Cheaper jet fuel prices are starting to translate into lower airfares, which may begin prompting infrequent fliers to plan holiday travel.
And cheaper technology may be turning drones into affordable Christmas presents. In fact, one FAA official says a million new flying robots may be under Christmas trees this year as a result of price drops.
Now let's add that up and consider what it could mean for the last week of December:
Inexperienced travelers will be crowding airport security lines. And a million inexperienced operators will be sending up drones.
Ho, ho, ho. What could go wrong?
Such issues were discussed Monday at an annual aviation summit, sponsored by Airlines For America, an industry group in Washington, D.C.
The gathering turned up the good news for passengers on fares. But it also raised worries about the proliferation of drones. First, the drone concerns:
"The talking point is that there will be a million drones under people's Christmas trees this year," said Rich Swayze, the FAA's assistant administrator for policy, international affairs and environment. He said that estimate comes from several sources who are studying the potential impact of drone hobbyists.
Swayze said that in advance of the holiday sales push, FAA representatives will confer with Wal-Mart officials regarding having sales staff inform consumers about drone safety. "A lot of people who don't have a pilot background are operating these things in the airspace," he said.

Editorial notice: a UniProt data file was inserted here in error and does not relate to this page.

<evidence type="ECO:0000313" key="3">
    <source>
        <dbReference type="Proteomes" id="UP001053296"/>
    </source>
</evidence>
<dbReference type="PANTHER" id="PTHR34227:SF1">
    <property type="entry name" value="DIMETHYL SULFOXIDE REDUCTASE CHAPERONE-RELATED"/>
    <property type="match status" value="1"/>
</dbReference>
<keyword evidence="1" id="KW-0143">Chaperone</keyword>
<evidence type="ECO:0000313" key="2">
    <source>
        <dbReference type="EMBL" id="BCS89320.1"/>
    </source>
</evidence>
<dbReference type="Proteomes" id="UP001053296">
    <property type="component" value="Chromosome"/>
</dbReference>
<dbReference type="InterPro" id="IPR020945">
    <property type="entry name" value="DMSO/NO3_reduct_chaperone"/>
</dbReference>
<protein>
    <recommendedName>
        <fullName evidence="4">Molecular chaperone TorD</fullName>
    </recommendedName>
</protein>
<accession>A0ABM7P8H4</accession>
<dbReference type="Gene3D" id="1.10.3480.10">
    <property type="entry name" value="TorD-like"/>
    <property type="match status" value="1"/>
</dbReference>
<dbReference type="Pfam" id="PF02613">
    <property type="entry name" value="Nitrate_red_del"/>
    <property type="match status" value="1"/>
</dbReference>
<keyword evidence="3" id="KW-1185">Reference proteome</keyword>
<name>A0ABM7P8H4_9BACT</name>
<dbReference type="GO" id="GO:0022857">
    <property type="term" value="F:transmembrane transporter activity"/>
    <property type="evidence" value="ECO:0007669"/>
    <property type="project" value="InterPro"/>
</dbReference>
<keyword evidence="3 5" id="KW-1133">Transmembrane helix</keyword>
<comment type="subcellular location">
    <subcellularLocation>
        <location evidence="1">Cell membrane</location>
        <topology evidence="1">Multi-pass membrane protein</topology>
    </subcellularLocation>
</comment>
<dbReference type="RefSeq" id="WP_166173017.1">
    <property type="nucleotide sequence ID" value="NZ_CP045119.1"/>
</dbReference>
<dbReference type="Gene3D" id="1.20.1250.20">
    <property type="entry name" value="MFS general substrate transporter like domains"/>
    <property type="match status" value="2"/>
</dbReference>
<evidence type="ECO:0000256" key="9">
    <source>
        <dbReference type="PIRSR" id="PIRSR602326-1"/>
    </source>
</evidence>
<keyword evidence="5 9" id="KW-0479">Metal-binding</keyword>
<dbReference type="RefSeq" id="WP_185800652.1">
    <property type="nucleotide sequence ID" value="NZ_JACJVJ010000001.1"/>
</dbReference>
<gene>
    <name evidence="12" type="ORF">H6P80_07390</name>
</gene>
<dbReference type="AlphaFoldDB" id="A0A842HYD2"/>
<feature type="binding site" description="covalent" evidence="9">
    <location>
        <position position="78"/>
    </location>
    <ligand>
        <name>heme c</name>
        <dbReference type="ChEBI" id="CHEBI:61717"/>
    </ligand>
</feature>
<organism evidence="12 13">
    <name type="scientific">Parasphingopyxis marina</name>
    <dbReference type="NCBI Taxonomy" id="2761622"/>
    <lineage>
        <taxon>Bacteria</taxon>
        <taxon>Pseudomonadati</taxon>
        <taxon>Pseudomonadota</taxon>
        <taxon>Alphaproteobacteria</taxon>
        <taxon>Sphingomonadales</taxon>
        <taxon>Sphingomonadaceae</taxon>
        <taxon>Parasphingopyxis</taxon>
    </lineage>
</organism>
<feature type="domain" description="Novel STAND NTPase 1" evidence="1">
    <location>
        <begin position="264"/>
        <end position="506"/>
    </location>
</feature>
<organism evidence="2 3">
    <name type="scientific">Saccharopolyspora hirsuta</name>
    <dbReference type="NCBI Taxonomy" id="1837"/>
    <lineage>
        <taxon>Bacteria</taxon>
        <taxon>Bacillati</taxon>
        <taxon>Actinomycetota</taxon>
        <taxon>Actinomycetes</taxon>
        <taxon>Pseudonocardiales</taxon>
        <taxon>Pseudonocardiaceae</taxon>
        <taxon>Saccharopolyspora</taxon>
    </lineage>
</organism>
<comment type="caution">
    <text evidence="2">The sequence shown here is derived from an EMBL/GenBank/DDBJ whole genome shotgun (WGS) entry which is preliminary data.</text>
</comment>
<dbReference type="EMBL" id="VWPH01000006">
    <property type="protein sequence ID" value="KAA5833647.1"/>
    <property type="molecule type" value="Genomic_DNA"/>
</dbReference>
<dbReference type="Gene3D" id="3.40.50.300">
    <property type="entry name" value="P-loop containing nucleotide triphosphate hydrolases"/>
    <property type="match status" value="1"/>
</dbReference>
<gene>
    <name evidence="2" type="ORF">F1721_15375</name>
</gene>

Speaking on the same panel, Hawaiian Airlines CEO Mark Dunkerley said the prospect of a surge in drone sales is "a very serious issue — and there's considerable concern that it's going to end in tears."
U.S. Rep. Peter DeFazio, D-Ore., the highest-ranking Democrat on the House Transportation and Infrastructure Committee, said "a lot of what pilots are seeing is irresponsible use of toys. The toys, in my opinion, should be set up so they can't be sold unless they're geo-fenced for altitude and perimeters."
Although Christmas is fast approaching, Swayze says the industry and government still have many drone-related issues to sort out, involving air safety, personal privacy and even national security.
Aside from those worries, the conference turned up encouraging news for travelers.
"Fares have come down," thanks to cheap oil, said Andrew Davis, an airline analyst with T. Rowe Price. In early summer of 2014, oil was selling for around $100 a barrel. Lately, it has been around $45. "I don't think oil going into the $30s is crazy," he said.
The oil price plunge has been allowing airlines to buy jet fuel for roughly half what they were paying in early 2014.
So far, that price change has mostly translated into bigger profits for the airlines. But now that the summer travel season is over, fuel bargains finally are starting to trickle down, at least in competitive markets.
"We're in a virtuous cycle," where cheaper fuel is starting to turn into lower fares, which is encouraging travel, which is boosting profits, Davis said. "It's a good thing."